A Federal Aviation Administration specialist testified today that employees of the manufacturer, and not those of the FAA, initially approved test results that declared safe the engine support pylon on the McDonnell Douglas DC10.

Those tests, called fail-safe analyses were conducted during the late 1960's and early 1970's when Douglas was seeking FAA certification for the DC10. The testimony came at the opening of the second week of National Transportation Safety Board hearings on the crash of an American Airlines DC10 here May 25 that killed 273 people.

Douglas Sharman, an aerospace engineer with the FAA's Los Angeles office, testified that the results of the fail-safe analysis on the DC10's engine pylon were approved by a "designated engineering representative" and that "I don't recall personally reviewing it..." Sharman said he has been project engineer for the DC10 since the plane's time on the drawing boards.

The Chicago crash occurred when the pylon supporting the engine under the left wing dropped away during takeoff. Vital flight controls and crew warning devices were disabled in the process.

Designated engineering representatives (DERs) are common throughout the aircraft manufacturing industry. They work for the manufacturers but act on behalf of the FAA to approve designs, witness tests and study the results of analyses. The question of whether the DER system presents an irreconcilable conflict of interest within U.S. aviation is an old one; it has been revived as a result of the DC10 crash.

During testimony, Sharman said that, in his view, the aft bulkhead in the pylon - the part that broke and led to the Chicago crash - "meets the fail-safe requirements." Investigators have found that the pylon bulkhead was damaged during maintenance. Sharman was asked if such maintenance trouble should have been anticipated. In his reply, he invoked aviation's favorite axion - Murphy's law.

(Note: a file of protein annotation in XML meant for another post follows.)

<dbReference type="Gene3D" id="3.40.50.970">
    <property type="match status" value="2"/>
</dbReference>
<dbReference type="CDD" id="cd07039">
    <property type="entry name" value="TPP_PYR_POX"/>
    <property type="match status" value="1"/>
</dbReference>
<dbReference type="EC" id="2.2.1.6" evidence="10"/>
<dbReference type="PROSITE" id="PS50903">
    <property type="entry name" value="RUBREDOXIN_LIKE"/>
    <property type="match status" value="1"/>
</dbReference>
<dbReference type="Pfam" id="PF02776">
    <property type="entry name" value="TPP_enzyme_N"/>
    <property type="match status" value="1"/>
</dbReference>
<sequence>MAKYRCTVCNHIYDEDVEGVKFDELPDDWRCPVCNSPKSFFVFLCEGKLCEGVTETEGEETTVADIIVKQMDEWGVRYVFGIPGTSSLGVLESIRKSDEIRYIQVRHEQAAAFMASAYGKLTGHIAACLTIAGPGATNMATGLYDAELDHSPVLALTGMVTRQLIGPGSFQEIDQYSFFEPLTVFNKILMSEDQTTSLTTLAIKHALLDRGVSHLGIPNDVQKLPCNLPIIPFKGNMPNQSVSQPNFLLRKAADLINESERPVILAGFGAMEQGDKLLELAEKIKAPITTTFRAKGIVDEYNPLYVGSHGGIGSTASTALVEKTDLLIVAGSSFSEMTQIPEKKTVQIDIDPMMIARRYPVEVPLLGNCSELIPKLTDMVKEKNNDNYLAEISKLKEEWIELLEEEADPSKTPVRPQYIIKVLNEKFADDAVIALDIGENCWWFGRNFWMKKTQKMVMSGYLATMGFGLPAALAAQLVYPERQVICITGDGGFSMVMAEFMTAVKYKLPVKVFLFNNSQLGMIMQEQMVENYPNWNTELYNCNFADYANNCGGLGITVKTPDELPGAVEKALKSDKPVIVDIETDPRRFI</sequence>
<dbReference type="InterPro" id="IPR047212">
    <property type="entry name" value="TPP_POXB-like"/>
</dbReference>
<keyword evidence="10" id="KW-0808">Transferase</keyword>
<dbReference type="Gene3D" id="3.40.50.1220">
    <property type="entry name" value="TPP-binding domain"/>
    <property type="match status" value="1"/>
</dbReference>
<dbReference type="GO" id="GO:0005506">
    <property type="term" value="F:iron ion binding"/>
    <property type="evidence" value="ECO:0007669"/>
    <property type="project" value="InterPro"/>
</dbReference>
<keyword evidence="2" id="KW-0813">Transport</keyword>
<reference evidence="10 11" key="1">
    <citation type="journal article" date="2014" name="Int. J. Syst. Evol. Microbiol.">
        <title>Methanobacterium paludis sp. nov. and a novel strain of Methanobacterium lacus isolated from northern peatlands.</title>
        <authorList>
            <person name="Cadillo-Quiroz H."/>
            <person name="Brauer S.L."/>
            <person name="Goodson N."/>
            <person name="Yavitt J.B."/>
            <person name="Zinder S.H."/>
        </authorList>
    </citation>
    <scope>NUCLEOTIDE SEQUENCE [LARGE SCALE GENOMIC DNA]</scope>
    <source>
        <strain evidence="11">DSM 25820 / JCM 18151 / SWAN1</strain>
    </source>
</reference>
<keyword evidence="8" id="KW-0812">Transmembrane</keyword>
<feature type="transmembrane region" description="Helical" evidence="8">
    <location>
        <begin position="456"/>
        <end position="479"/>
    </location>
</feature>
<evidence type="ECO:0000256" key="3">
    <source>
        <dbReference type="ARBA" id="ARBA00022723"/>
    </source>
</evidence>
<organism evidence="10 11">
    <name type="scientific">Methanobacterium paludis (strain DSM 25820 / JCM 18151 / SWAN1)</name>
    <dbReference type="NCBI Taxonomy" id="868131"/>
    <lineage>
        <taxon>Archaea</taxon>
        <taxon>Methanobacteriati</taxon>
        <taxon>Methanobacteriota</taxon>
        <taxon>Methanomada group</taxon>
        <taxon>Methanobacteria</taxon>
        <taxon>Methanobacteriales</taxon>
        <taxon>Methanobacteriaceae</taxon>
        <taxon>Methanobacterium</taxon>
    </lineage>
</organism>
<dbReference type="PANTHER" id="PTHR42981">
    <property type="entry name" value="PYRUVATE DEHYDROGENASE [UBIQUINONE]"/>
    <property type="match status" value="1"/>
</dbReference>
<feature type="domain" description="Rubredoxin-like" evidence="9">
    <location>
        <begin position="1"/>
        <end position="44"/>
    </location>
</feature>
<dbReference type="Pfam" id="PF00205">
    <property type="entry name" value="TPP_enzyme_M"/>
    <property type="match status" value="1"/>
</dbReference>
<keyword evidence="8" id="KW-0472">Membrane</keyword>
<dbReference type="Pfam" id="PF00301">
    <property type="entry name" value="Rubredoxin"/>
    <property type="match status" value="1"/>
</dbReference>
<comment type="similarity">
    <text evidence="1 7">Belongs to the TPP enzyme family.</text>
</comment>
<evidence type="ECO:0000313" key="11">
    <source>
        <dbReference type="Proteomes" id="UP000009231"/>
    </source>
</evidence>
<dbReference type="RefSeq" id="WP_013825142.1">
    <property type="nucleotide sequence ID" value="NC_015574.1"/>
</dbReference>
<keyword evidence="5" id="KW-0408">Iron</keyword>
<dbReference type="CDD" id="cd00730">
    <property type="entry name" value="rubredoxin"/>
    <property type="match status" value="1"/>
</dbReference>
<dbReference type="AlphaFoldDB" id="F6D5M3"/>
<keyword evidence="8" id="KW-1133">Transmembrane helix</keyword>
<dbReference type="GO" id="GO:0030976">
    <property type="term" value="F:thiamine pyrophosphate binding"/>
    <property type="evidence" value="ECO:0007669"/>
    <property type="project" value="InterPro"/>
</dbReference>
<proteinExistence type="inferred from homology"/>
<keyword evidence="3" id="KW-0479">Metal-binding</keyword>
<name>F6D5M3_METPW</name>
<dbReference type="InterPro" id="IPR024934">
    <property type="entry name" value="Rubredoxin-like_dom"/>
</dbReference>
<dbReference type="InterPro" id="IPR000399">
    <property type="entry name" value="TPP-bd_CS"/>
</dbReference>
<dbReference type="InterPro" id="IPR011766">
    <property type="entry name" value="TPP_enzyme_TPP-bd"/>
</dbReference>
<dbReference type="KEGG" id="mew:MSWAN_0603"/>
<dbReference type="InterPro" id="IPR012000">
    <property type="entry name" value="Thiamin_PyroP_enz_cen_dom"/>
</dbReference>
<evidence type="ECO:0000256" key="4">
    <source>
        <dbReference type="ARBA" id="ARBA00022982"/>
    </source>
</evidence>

"When you get to Murphy-type incidents - those are the kinds of things it is not reasonalbe to assume," Sharman said. Murphy's law holds that if anything can go wrong, it will, at the worst possible time. Aviation engineers have talked endlessly about the necessity to "Murphy-proof" airplanes and systems. "It's hard to outguess Murphy," Sharman said.

In other testimony today, McDonnell Douglas took three steps to improve its position:

The company released a statement from C. W. O'Connell, a Douglas employee, to the effect that he had orally advised an American Airlines official that Douglas would not encourage the maintenance procedure now blamed for cracking the pylon bulkhead.

William Gross, the leader of the Douglas team here, offered to provide a "qualified witness' to rebut the contention of W. C. Walton Jr. that wind gust stresses on the DC10 pylon might not be adequately understood. Walton, chief dynamicist with the National Aeronautics and Space Administration, made the statement in a letter released last week.

Dale Warren, a top Douglas engineer, said that the installation of a shim by Douglas during manufacture of the pylon that broke on the crashed plane was of little significance. American Airlines has contended that the shim lengthened the crack in the pylon bulkhead to a critical state.